Goodnight, Rangers



Senior Peyton Price takes a quick nap.

In this day and age, sleep is a luxury. People just can’t get enough rest because there’s not enough time in the day. Especially as the days shorten through cold winter air, students often find themselves without hours to spare.

Athletes already pack their schedules with practice times, so adding on their schoolwork can be frightening sometimes, but sleep also correlates with how an athlete performs. It can be tough to arrive for FHC’s early start time, but student-athletes also know that school must come first. For freshmen, this is their first year of getting used to their varsity and sub-varsity sports and heavy coursework.

“Sometimes it’s too early,” freshman Nolan Timmer stated. “I don’t get enough sleep anymore it seems. I probably get around six to eight hours of rest but I could definitely get more.” 

Unlike the freshmen, seniors at FHC have grown familiar with the grind between schoolwork and a sport. While the recommended amount of rest for teenagers is 8-10 hours per night, senior Luke Piotrowski finds himself short on the golden number. 

“I would say I get around five or six hours a night,” Luke explained. “It isn’t as much as I would’ve liked, but it is higher than in the past, that’s for sure.” 

Many studies have shown that sleep can correlate to performance in any of the sports an athlete participates in. It is also common sense that more rest increases focus. A heavy coursework load can be detrimental to a student that is attempting to achieve 8-10 hours of rest. 

Through freshman year, it can be challenging to handle the workload. Multiple required classes need to be completed, so many hours of homework each night can be common.

“I find myself having around an hour and a half worth of work at home each night,” Nolan stated. ”It’s not too bad but it can be a lot sometimes.”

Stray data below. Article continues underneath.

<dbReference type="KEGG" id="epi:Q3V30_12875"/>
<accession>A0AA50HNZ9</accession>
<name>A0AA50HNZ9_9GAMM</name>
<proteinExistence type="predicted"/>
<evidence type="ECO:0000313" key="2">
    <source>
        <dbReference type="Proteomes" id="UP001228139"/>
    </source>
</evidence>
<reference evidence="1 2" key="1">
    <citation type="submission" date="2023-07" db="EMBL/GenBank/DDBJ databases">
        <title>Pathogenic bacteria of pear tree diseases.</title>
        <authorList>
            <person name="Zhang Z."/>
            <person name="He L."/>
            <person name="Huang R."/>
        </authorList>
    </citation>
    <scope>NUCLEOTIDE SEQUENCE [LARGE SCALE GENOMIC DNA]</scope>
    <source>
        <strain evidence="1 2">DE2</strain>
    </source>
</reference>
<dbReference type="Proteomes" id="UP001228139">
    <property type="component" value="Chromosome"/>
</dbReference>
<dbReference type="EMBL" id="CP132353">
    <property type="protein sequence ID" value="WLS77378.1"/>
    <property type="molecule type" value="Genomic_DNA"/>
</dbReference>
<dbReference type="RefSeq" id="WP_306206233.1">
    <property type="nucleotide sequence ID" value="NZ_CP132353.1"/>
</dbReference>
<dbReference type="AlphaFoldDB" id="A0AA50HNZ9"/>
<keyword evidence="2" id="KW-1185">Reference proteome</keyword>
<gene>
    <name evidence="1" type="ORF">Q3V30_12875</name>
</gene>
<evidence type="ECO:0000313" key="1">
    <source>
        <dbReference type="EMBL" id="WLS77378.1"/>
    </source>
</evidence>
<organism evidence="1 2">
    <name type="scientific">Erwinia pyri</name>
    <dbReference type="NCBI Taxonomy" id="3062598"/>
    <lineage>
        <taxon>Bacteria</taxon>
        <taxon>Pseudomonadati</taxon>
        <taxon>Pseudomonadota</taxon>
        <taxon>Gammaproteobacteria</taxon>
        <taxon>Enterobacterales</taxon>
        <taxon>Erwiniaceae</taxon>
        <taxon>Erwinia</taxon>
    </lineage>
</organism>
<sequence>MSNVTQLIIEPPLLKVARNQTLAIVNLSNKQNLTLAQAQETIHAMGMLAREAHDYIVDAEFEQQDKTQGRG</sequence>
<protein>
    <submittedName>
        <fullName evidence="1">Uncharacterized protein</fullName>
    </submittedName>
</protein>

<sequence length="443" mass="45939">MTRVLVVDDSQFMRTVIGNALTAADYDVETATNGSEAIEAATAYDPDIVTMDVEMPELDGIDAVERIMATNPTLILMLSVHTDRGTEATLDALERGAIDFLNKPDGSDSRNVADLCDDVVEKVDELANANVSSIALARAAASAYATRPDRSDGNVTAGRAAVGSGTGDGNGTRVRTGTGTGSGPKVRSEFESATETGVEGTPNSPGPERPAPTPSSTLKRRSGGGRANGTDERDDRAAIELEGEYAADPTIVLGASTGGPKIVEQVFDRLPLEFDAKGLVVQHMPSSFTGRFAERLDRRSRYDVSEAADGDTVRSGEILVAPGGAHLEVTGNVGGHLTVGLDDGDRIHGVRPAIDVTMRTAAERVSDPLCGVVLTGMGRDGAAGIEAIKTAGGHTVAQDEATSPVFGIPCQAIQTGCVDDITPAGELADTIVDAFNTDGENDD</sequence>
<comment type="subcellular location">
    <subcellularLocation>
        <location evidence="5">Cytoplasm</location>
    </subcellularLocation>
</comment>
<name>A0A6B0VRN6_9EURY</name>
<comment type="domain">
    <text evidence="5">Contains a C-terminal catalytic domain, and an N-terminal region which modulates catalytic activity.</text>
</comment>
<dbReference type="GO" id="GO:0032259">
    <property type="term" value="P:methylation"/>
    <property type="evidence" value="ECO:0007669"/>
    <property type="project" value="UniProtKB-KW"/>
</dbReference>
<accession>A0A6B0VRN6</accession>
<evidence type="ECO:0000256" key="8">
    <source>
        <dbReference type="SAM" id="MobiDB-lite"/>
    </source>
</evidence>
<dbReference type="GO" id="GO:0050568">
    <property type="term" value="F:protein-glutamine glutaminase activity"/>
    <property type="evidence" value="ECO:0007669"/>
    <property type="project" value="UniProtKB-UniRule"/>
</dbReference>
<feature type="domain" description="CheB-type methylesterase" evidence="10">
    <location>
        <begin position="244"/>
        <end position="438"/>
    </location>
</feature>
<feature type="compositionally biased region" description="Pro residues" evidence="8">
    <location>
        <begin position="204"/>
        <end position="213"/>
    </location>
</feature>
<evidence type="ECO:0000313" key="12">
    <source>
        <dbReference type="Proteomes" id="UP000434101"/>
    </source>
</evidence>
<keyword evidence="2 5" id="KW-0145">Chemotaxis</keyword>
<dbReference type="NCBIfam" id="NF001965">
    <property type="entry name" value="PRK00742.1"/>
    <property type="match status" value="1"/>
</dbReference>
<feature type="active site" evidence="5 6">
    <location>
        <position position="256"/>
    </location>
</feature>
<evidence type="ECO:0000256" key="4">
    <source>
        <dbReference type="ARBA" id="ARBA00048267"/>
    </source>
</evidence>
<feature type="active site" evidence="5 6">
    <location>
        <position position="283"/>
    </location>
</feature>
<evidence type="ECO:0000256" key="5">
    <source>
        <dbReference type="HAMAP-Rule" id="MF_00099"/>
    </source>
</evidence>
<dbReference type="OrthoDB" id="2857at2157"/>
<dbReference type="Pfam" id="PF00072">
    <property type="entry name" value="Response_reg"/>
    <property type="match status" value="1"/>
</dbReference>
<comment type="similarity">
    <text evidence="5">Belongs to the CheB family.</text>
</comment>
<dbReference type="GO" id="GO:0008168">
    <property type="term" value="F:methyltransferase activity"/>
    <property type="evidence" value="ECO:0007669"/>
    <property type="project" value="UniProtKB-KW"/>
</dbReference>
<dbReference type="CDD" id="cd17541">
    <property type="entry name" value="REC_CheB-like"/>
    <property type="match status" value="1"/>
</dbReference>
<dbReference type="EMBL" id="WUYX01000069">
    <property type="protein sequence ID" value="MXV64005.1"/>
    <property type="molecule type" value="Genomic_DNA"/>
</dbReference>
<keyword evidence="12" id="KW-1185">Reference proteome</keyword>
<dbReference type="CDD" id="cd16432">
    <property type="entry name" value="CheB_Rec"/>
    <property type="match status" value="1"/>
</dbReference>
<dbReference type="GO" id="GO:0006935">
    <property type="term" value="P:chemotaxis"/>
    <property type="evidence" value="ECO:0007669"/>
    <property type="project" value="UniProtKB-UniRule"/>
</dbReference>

Freshman year brings challenges and stress regarding grades, but once students hit senior year, it is much easier to let loose and prioritize other things in life. “Senioritis” is also a factor in student workload and stress. 

“Senioritis” is the idea that through the senior year, it is more difficult to complete even the simplest assignments. However, sometimes, “senioritis” can be good for a student’s mental health. 

“I think my schoolwork is definitely less than the other years,” Luke said. “I spend a lot less time worrying about the work this year than I have in years in the past.” 

There are very few students that actually get their quality amount of rest, but one of those students who does is senior Abby Cumings. Abby aims to consistently go to bed around eleven o’clock each night, but just like any student, schoolwork can get in the way. 

“I usually get roughly 7-8 hours of sleep every night,” Abby discussed. “I know this is a higher amount than most people, but I still do wish I could get a little more in order to be less tired.” 

Sleep is important at all ages, but for teenagers, it promotes development of the brain and body. Nightly regimens are important, and all students should adopt one. Routine is important for everybody but especially for student-athletes. So, find a routine and get some rest. Goodnight, FHC.